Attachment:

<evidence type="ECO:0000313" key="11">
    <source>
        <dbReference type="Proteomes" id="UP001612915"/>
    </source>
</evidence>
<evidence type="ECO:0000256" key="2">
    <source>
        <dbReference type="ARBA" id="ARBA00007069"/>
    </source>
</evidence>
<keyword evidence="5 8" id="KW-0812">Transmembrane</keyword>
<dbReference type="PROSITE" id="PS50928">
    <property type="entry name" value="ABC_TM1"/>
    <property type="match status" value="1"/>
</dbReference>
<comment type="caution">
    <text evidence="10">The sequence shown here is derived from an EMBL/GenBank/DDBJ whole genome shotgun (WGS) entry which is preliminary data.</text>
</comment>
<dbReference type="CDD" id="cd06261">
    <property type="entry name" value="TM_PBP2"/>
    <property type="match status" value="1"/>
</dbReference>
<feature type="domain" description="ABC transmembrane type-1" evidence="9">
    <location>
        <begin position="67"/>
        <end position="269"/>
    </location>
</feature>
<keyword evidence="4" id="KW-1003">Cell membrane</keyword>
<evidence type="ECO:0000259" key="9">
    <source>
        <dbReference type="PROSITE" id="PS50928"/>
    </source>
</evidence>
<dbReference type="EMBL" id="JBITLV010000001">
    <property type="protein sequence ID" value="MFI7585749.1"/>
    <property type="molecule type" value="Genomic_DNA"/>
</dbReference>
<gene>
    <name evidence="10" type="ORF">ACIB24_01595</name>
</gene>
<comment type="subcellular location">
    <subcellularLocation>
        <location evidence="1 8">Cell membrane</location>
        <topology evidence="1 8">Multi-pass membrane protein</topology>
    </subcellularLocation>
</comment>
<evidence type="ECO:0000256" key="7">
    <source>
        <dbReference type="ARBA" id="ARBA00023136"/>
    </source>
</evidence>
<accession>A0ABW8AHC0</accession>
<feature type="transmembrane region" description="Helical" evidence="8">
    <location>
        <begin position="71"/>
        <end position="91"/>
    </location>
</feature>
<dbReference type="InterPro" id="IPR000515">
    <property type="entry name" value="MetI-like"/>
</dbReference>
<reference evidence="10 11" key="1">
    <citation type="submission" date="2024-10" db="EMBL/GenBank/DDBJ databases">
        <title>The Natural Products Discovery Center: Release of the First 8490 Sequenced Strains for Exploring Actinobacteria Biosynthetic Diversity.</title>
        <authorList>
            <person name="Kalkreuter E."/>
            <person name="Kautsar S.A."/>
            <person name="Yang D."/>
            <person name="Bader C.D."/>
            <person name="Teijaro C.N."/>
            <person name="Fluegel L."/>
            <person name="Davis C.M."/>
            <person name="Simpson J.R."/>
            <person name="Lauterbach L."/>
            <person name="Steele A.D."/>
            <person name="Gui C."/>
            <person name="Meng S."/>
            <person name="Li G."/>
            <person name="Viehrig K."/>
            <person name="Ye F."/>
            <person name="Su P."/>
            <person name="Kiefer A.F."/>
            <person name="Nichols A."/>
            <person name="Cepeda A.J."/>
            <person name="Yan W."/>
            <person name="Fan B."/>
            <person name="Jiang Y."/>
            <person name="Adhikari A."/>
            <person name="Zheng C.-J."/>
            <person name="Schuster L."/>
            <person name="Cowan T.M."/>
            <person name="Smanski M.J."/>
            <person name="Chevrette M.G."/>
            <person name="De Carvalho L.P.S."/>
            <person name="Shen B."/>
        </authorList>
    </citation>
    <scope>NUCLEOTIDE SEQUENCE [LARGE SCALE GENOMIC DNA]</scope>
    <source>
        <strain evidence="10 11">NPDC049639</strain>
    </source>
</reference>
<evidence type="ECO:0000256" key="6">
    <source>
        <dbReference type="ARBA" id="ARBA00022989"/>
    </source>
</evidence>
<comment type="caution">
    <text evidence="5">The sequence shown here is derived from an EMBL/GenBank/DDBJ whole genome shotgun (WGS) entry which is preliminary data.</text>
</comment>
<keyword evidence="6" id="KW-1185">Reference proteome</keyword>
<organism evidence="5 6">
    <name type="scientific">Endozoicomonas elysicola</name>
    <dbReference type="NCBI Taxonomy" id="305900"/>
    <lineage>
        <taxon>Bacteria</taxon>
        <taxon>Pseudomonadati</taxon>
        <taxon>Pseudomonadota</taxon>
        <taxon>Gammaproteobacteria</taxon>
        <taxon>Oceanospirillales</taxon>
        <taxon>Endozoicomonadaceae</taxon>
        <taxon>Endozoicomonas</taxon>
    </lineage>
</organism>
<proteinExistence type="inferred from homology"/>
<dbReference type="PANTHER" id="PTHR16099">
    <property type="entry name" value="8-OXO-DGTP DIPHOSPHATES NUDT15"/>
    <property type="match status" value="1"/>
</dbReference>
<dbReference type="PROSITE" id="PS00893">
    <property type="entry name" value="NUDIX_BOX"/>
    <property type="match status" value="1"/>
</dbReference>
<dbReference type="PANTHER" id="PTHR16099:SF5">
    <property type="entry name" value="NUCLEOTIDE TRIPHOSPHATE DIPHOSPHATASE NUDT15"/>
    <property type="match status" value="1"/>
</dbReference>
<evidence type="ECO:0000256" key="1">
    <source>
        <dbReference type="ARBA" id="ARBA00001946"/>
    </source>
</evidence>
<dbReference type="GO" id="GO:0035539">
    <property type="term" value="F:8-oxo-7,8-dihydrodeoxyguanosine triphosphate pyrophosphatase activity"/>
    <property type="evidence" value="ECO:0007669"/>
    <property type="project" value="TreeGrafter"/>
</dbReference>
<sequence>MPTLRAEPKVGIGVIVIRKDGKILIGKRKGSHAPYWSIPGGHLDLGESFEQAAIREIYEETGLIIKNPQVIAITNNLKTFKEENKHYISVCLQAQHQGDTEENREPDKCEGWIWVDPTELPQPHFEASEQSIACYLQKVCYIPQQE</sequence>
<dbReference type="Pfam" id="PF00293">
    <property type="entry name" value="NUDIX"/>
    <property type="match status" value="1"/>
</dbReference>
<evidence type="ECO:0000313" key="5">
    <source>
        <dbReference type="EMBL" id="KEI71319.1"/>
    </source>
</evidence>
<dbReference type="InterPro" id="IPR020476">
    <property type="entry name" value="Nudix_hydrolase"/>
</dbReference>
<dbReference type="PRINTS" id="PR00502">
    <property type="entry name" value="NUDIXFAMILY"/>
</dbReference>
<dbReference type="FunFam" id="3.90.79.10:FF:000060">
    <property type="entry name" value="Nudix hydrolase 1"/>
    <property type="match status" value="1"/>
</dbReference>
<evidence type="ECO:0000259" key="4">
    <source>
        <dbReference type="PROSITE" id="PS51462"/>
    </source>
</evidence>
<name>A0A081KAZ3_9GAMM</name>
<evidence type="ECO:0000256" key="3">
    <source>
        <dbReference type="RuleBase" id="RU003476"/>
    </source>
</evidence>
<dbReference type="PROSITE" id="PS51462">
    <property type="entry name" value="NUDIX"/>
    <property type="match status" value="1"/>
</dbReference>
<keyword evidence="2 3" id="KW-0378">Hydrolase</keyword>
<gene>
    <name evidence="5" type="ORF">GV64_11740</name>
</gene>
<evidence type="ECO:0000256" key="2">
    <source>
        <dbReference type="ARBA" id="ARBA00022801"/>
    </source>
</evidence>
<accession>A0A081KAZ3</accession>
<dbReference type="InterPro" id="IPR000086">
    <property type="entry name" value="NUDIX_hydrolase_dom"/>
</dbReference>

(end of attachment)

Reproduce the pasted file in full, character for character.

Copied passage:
<evidence type="ECO:0000313" key="11">
    <source>
        <dbReference type="Proteomes" id="UP001612915"/>
    </source>
</evidence>
<evidence type="ECO:0000256" key="2">
    <source>
        <dbReference type="ARBA" id="ARBA00007069"/>
    </source>
</evidence>
<keyword evidence="5 8" id="KW-0812">Transmembrane</keyword>
<dbReference type="PROSITE" id="PS50928">
    <property type="entry name" value="ABC_TM1"/>
    <property type="match status" value="1"/>
</dbReference>
<comment type="caution">
    <text evidence="10">The sequence shown here is derived from an EMBL/GenBank/DDBJ whole genome shotgun (WGS) entry which is preliminary data.</text>
</comment>
<dbReference type="CDD" id="cd06261">
    <property type="entry name" value="TM_PBP2"/>
    <property type="match status" value="1"/>
</dbReference>
<feature type="domain" description="ABC transmembrane type-1" evidence="9">
    <location>
        <begin position="67"/>
        <end position="269"/>
    </location>
</feature>
<keyword evidence="4" id="KW-1003">Cell membrane</keyword>
<evidence type="ECO:0000259" key="9">
    <source>
        <dbReference type="PROSITE" id="PS50928"/>
    </source>
</evidence>
<dbReference type="EMBL" id="JBITLV010000001">
    <property type="protein sequence ID" value="MFI7585749.1"/>
    <property type="molecule type" value="Genomic_DNA"/>
</dbReference>
<gene>
    <name evidence="10" type="ORF">ACIB24_01595</name>
</gene>
<comment type="subcellular location">
    <subcellularLocation>
        <location evidence="1 8">Cell membrane</location>
        <topology evidence="1 8">Multi-pass membrane protein</topology>
    </subcellularLocation>
</comment>
<evidence type="ECO:0000256" key="7">
    <source>
        <dbReference type="ARBA" id="ARBA00023136"/>
    </source>
</evidence>
<accession>A0ABW8AHC0</accession>
<feature type="transmembrane region" description="Helical" evidence="8">
    <location>
        <begin position="71"/>
        <end position="91"/>
    </location>
</feature>
<dbReference type="InterPro" id="IPR000515">
    <property type="entry name" value="MetI-like"/>
</dbReference>
<reference evidence="10 11" key="1">
    <citation type="submission" date="2024-10" db="EMBL/GenBank/DDBJ databases">
        <title>The Natural Products Discovery Center: Release of the First 8490 Sequenced Strains for Exploring Actinobacteria Biosynthetic Diversity.</title>
        <authorList>
            <person name="Kalkreuter E."/>
            <person name="Kautsar S.A."/>
            <person name="Yang D."/>
            <person name="Bader C.D."/>
            <person name="Teijaro C.N."/>
            <person name="Fluegel L."/>
            <person name="Davis C.M."/>
            <person name="Simpson J.R."/>
            <person name="Lauterbach L."/>
            <person name="Steele A.D."/>
            <person name="Gui C."/>
            <person name="Meng S."/>
            <person name="Li G."/>
            <person name="Viehrig K."/>
            <person name="Ye F."/>
            <person name="Su P."/>
            <person name="Kiefer A.F."/>
            <person name="Nichols A."/>
            <person name="Cepeda A.J."/>
            <person name="Yan W."/>
            <person name="Fan B."/>
            <person name="Jiang Y."/>
            <person name="Adhikari A."/>
            <person name="Zheng C.-J."/>
            <person name="Schuster L."/>
            <person name="Cowan T.M."/>
            <person name="Smanski M.J."/>
            <person name="Chevrette M.G."/>
            <person name="De Carvalho L.P.S."/>
            <person name="Shen B."/>
        </authorList>
    </citation>
    <scope>NUCLEOTIDE SEQUENCE [LARGE SCALE GENOMIC DNA]</scope>
    <source>
        <strain evidence="10 11">NPDC049639</strain>
    </source>
</reference>
<evidence type="ECO:0000256" key="6">
    <source>
        <dbReference type="ARBA" id="ARBA00022989"/>
    </source>
</evidence>
<comment type="caution">
    <text evidence="5">The sequence shown here is derived from an EMBL/GenBank/DDBJ whole genome shotgun (WGS) entry which is preliminary data.</text>
</comment>
<keyword evidence="6" id="KW-1185">Reference proteome</keyword>
<organism evidence="5 6">
    <name type="scientific">Endozoicomonas elysicola</name>
    <dbReference type="NCBI Taxonomy" id="305900"/>
    <lineage>
        <taxon>Bacteria</taxon>
        <taxon>Pseudomonadati</taxon>
        <taxon>Pseudomonadota</taxon>
        <taxon>Gammaproteobacteria</taxon>
        <taxon>Oceanospirillales</taxon>
        <taxon>Endozoicomonadaceae</taxon>
        <taxon>Endozoicomonas</taxon>
    </lineage>
</organism>
<proteinExistence type="inferred from homology"/>
<dbReference type="PANTHER" id="PTHR16099">
    <property type="entry name" value="8-OXO-DGTP DIPHOSPHATES NUDT15"/>
    <property type="match status" value="1"/>
</dbReference>
<dbReference type="PROSITE" id="PS00893">
    <property type="entry name" value="NUDIX_BOX"/>
    <property type="match status" value="1"/>
</dbReference>
<dbReference type="PANTHER" id="PTHR16099:SF5">
    <property type="entry name" value="NUCLEOTIDE TRIPHOSPHATE DIPHOSPHATASE NUDT15"/>
    <property type="match status" value="1"/>
</dbReference>
<evidence type="ECO:0000256" key="1">
    <source>
        <dbReference type="ARBA" id="ARBA00001946"/>
    </source>
</evidence>
<dbReference type="GO" id="GO:0035539">
    <property type="term" value="F:8-oxo-7,8-dihydrodeoxyguanosine triphosphate pyrophosphatase activity"/>
    <property type="evidence" value="ECO:0007669"/>
    <property type="project" value="TreeGrafter"/>
</dbReference>
<sequence>MPTLRAEPKVGIGVIVIRKDGKILIGKRKGSHAPYWSIPGGHLDLGESFEQAAIREIYEETGLIIKNPQVIAITNNLKTFKEENKHYISVCLQAQHQGDTEENREPDKCEGWIWVDPTELPQPHFEASEQSIACYLQKVCYIPQQE</sequence>
<dbReference type="Pfam" id="PF00293">
    <property type="entry name" value="NUDIX"/>
    <property type="match status" value="1"/>
</dbReference>
<evidence type="ECO:0000313" key="5">
    <source>
        <dbReference type="EMBL" id="KEI71319.1"/>
    </source>
</evidence>
<dbReference type="InterPro" id="IPR020476">
    <property type="entry name" value="Nudix_hydrolase"/>
</dbReference>
<dbReference type="PRINTS" id="PR00502">
    <property type="entry name" value="NUDIXFAMILY"/>
</dbReference>
<dbReference type="FunFam" id="3.90.79.10:FF:000060">
    <property type="entry name" value="Nudix hydrolase 1"/>
    <property type="match status" value="1"/>
</dbReference>
<evidence type="ECO:0000259" key="4">
    <source>
        <dbReference type="PROSITE" id="PS51462"/>
    </source>
</evidence>
<name>A0A081KAZ3_9GAMM</name>
<evidence type="ECO:0000256" key="3">
    <source>
        <dbReference type="RuleBase" id="RU003476"/>
    </source>
</evidence>
<dbReference type="PROSITE" id="PS51462">
    <property type="entry name" value="NUDIX"/>
    <property type="match status" value="1"/>
</dbReference>
<keyword evidence="2 3" id="KW-0378">Hydrolase</keyword>
<gene>
    <name evidence="5" type="ORF">GV64_11740</name>
</gene>
<evidence type="ECO:0000256" key="2">
    <source>
        <dbReference type="ARBA" id="ARBA00022801"/>
    </source>
</evidence>
<accession>A0A081KAZ3</accession>
<dbReference type="InterPro" id="IPR000086">
    <property type="entry name" value="NUDIX_hydrolase_dom"/>
</dbReference>